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Abstract

American higher education institutions are faced with a lack of underrepresented minority (URM) faculty in engineering, with only 6.3% of all engineering faculty identifying as URM (National Action Council for Minorities in Engineering, 2014). An increase in mentoring opportunities for URM faculty has been heralded as a way in which to ensure their retention, tenure, and promotion in academia (Blackwell, 1989; Hyers, Syphan, Cochran, & Brown, 2012; Stanley, 2006). This submission reports on a new mentoring and advocacy-networking paradigm sponsored by NSF (14-7680) under the call and corresponding office for Broadening Participation in Engineering.

The project, entitled Increasing Minority Presence within Academia through Continuous Training (IMPACT), began in Fall 2015 with the intent of serving as an innovative complement to prevailing approaches that support career mentorship opportunities of URM faculty and the career engagement of emeriti faculty in engineering. The new paradigm encompasses three domains of mentoring: (1) career development (emeriti faculty provide assistance in the retention, tenure, and promotion of URM faculty); (2) sponsorship (emeriti faculty create opportunities for networking, exposure, and visibility with potential research collaborators and grant program officers); and (3) coaching (emeriti faculty share their wisdom about the discipline and provide professional and personal advice in successfully navigating academic careers) (Kram, 1985; Zellers, Howard, & Barcic, 2008).

Synergistic pairings of early- through mid-career URM engineering faculty from a variety of institutions with successful emeriti engineering faculty were created based upon technical expertise. Under this mentoring paradigm, URM faculty benefit from participating in activities designed to further their socialization process into the engineering academic profession and to gain access to the vast insights, greater discretionary time and networks of accomplished emeriti faculty. Opportunities to continue to engage in the discipline by providing professional expertise and to contribute to a more diversified next generation of engineering faculty provides incentives for emeriti faculty to participate in the IMPACT project. This submission shares quantitative pre- and post-survey results on the efficacy of the mentoring paradigm, addressing two research questions:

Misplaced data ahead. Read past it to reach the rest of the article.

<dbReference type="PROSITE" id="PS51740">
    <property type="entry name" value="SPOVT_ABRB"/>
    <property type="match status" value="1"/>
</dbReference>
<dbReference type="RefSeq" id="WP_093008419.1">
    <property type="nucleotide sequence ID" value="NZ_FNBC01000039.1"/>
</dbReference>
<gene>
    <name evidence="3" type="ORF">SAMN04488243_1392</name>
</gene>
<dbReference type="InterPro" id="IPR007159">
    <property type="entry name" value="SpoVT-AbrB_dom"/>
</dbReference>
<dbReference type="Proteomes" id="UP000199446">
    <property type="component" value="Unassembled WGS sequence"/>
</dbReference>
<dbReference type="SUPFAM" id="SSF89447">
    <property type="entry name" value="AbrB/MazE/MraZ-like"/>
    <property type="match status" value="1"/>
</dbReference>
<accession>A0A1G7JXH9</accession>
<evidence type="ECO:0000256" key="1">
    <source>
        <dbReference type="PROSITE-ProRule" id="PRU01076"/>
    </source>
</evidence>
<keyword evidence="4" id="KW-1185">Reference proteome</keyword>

1. What is the quality of the mentoring relationships?

2. Which career development, sponsorship, and coaching activities have the mentoring matches engaged in?

Survey results demonstrate that mentors and mentees who have regular, planned contact rate the quality of their mentoring relationship stronger than those who do not. Additionally, survey results note that mentors and mentees are engaging in more coaching activities then career development and sponsorship activities but no significant difference exists. The most often cited activities include advice about university service/committee work and discussions on career successes and pitfalls. This submission will describe the aspects of a successful mentoring relationship and those areas of the mentoring and advocacy-networking paradigm that were in greatest use among the mentoring matches. Additionally, implications and recommendations for the theory and practice of mentoring are offered to strengthen mentee career success and mentor disciplinary engagement.

{NSF BPE Collaborataive Awards #1542728, #1542524}

Haynes, C. L., & Mendez, S. L., & Conley, V. M., & Gerhardt, R. A. (2017, June), Board # 48 : A Mentoring Paradigm for URM and Emeriti Engineering Faculty: Does Quantity of Contact Determine the Quality of the Relationship for Mentees? Paper presented at 2017 ASEE Annual Conference & Exposition, Columbus, Ohio. https://peer.asee.org/27864